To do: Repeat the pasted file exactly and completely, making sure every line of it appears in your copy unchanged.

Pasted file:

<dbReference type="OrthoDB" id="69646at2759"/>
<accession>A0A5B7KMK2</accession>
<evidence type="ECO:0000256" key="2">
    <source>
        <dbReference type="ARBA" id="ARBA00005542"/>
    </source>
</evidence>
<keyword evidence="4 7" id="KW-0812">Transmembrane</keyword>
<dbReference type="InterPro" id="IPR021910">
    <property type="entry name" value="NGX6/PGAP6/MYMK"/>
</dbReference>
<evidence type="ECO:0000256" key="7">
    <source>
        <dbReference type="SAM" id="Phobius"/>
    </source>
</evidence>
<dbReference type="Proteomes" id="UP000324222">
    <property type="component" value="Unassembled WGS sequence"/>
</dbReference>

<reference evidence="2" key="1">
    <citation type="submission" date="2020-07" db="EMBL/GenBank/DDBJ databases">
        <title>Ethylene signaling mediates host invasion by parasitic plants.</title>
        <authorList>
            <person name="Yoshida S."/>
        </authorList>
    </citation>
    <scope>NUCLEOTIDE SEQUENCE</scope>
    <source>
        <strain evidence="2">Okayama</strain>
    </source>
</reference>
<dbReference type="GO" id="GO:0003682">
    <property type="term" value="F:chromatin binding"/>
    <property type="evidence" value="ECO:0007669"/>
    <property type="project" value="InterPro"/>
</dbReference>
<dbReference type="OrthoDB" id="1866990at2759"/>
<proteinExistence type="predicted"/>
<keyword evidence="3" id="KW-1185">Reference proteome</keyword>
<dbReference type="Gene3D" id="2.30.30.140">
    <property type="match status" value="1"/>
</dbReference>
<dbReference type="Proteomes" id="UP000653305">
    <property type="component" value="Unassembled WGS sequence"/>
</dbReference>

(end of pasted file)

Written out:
<dbReference type="OrthoDB" id="69646at2759"/>
<accession>A0A5B7KMK2</accession>
<evidence type="ECO:0000256" key="2">
    <source>
        <dbReference type="ARBA" id="ARBA00005542"/>
    </source>
</evidence>
<keyword evidence="4 7" id="KW-0812">Transmembrane</keyword>
<dbReference type="InterPro" id="IPR021910">
    <property type="entry name" value="NGX6/PGAP6/MYMK"/>
</dbReference>
<evidence type="ECO:0000256" key="7">
    <source>
        <dbReference type="SAM" id="Phobius"/>
    </source>
</evidence>
<dbReference type="Proteomes" id="UP000324222">
    <property type="component" value="Unassembled WGS sequence"/>
</dbReference>

<reference evidence="2" key="1">
    <citation type="submission" date="2020-07" db="EMBL/GenBank/DDBJ databases">
        <title>Ethylene signaling mediates host invasion by parasitic plants.</title>
        <authorList>
            <person name="Yoshida S."/>
        </authorList>
    </citation>
    <scope>NUCLEOTIDE SEQUENCE</scope>
    <source>
        <strain evidence="2">Okayama</strain>
    </source>
</reference>
<dbReference type="GO" id="GO:0003682">
    <property type="term" value="F:chromatin binding"/>
    <property type="evidence" value="ECO:0007669"/>
    <property type="project" value="InterPro"/>
</dbReference>
<dbReference type="OrthoDB" id="1866990at2759"/>
<proteinExistence type="predicted"/>
<keyword evidence="3" id="KW-1185">Reference proteome</keyword>
<dbReference type="Gene3D" id="2.30.30.140">
    <property type="match status" value="1"/>
</dbReference>
<dbReference type="Proteomes" id="UP000653305">
    <property type="component" value="Unassembled WGS sequence"/>
</dbReference>